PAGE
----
LEDs have come a very long way since their original concept in the early 1900s. They have been used for every type of lighting application from standby lights on electrical appliances to high-tech headlights for cars and every other conceivable use in between.
The commercial application for growing crops and plants indoors, or in hostile environments using LEDs, is great although on a large scale would require some investment. Large greenhouses can grow crops all year round using tailored lighting outputs to promote growth, budding and flowering, adding predictability to crop harvest times and yields. Plant growing using LEDs is still, relatively, in its early days and is very exciting in terms of development; indoor crops have been grown using LED lights even in Arctic locations. It can bring a low energy way of taking farming to remote locations, even off-planet, in the form of aquaponic and hydroponic farming, as a way of sustainably feeding people and livestock while providing a clean breathable atmosphere. As we can scale this down into our own indoor planted setups, we can create a beautiful environment for our animals, enrich our sense of well-being, whilst cleaning the air in our house.
The hobby has been blessed with an upsurge of people wanting to keep plants, either on their own or as part of an enclosure for animals. Paludaria, terraria, carnivorous plants and bioactive are, to name but a few, ways in which plants are being used creatively to make eye-pleasing terrascapes for the domestic environment. Effectively, lighting for optimal plant growth, while making them pleasing to the human eye, is the goal.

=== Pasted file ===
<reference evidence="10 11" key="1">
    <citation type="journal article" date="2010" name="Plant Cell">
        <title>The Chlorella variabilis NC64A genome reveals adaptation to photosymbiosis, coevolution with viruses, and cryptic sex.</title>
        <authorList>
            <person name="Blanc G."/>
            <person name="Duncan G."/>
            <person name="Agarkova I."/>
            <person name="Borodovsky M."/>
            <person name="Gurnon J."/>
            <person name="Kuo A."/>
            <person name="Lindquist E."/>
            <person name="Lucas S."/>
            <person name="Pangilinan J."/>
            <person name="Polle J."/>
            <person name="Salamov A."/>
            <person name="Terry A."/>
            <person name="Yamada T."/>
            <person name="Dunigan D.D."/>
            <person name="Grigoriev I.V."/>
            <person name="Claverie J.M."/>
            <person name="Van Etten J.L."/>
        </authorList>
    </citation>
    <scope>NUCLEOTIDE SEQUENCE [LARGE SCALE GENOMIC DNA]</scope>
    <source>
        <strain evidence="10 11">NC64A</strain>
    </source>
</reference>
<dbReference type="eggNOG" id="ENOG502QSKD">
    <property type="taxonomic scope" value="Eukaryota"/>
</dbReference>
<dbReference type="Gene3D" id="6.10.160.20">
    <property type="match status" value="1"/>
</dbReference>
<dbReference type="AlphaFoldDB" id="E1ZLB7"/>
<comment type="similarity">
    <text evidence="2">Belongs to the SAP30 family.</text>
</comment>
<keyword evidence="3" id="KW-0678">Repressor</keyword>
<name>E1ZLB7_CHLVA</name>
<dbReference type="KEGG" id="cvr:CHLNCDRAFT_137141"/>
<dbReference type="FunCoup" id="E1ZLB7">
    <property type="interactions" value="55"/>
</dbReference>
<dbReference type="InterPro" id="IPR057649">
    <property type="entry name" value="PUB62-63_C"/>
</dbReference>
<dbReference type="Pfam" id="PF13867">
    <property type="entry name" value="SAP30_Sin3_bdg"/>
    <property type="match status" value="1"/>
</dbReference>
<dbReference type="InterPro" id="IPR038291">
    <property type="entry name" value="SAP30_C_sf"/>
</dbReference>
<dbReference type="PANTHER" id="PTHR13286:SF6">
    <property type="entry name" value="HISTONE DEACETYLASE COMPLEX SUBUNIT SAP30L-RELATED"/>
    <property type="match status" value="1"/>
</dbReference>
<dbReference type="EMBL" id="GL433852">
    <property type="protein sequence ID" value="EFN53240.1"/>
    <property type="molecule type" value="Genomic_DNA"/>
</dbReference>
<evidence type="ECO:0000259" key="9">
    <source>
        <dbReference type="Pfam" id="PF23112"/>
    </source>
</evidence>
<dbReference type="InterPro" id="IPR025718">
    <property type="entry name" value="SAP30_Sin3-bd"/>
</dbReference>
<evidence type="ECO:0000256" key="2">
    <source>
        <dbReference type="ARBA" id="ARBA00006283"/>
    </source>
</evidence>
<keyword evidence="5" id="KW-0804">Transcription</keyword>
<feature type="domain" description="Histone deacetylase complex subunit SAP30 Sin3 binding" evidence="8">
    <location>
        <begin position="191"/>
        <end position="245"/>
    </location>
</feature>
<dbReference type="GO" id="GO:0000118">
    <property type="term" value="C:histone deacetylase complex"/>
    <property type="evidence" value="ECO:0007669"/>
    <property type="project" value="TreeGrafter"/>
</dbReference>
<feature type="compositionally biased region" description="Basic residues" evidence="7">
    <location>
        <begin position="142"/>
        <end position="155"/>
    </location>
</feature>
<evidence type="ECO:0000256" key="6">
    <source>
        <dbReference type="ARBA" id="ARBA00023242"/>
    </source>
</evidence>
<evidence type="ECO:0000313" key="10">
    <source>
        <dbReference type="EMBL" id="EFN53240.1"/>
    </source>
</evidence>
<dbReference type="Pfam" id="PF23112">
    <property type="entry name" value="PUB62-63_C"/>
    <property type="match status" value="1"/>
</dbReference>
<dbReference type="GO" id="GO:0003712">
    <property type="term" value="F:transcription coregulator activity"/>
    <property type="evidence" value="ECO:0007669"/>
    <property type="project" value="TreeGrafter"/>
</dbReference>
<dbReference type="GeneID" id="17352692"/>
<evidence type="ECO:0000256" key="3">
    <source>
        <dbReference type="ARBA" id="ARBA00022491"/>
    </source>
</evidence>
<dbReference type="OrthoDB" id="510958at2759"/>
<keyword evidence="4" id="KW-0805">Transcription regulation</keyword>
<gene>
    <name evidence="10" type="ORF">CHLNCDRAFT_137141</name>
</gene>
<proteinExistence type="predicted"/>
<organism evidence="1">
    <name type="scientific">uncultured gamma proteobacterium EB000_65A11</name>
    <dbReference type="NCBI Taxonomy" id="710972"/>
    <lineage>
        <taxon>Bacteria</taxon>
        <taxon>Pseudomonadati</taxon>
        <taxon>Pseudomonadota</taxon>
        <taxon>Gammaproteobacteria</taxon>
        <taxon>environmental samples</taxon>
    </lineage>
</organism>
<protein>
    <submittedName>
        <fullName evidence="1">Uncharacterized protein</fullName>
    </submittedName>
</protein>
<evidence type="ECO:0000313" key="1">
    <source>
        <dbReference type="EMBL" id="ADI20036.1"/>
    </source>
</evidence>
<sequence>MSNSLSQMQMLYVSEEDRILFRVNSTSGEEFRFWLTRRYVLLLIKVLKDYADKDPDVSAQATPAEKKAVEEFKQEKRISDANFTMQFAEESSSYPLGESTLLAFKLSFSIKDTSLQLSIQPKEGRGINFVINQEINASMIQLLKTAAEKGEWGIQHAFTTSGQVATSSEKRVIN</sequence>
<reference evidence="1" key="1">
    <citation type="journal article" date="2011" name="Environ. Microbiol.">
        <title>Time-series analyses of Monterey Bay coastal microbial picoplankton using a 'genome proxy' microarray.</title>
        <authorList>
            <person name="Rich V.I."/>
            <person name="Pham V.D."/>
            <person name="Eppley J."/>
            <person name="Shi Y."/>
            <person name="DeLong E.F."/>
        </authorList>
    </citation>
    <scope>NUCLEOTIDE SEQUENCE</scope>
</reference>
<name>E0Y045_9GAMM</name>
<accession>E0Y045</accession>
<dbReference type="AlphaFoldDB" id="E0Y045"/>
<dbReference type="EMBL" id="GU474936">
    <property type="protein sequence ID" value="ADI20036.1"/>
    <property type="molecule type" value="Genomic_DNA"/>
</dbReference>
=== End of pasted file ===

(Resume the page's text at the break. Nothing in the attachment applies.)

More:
It is worth noting that a trade-off must be made, as plants have different light absorption peaks than people. Photosynthetic light is in the red and blue spectra while human eyesight peaks more in the yellow and green colour range. Most plants still require limited amounts of light from other parts of the spectrum for other processes. This should always be taken into consideration as PAR (photosynthetically available radiation) is not the same as lumen or lux, which are more a measure of brightness to the human eye. So basically, just because an LED is very bright, by human standards, it does not necessarily mean it is the best lamp for plant growth. We should be aiming for a colour of around 6500 Kelvin, which is considered best to cover all bases. We have designed the Reptile Systems New Dawn range to satisfy all these criteria and have an on-going development process to improve as we discover more, and affordable technology becomes available.
We get asked two general questions about New Dawn:
Why do you make so many different types of plant lights?
All the New Dawn range include 141 or 151 lumen output chips and have a colour temperature of around 6500k. As this is not a ‘one size fits all’ solution, we have come up with a comprehensive
range of lighting to fulfil all your needs. This is why we have New Dawn compacts, spots, T5 and Proten LED bars. They each serve a lighting solution for different situations. For example, a 10w spot will spread light in a very different way than a 10w T5. We have the 10w spot to punch down the light further as LEDs have a weird physical law that governs their output over distance. This is called the inverse square law, as you move further away the output is reduced by a squared factor. Therefore, if you take a reading at 1m and another at 2m it is not halved it is quartered, at 3m it is reduced by a factor of nine and at 4m by sixteen and so on, e.g. 100 at 2m is 100 ÷ 4 (2²) = 25. The use of different lamps will be explained further in future blog articles.
Why use the name New Dawn?
Quite simply really, each day starts with a new dawn as the sun’s powerful life-giving light bestows its gift upon the world, also we like the lyrics to the Nina Simone hit song as it gives an organic feeling of happiness.
Original article content supplied by Reptile Systems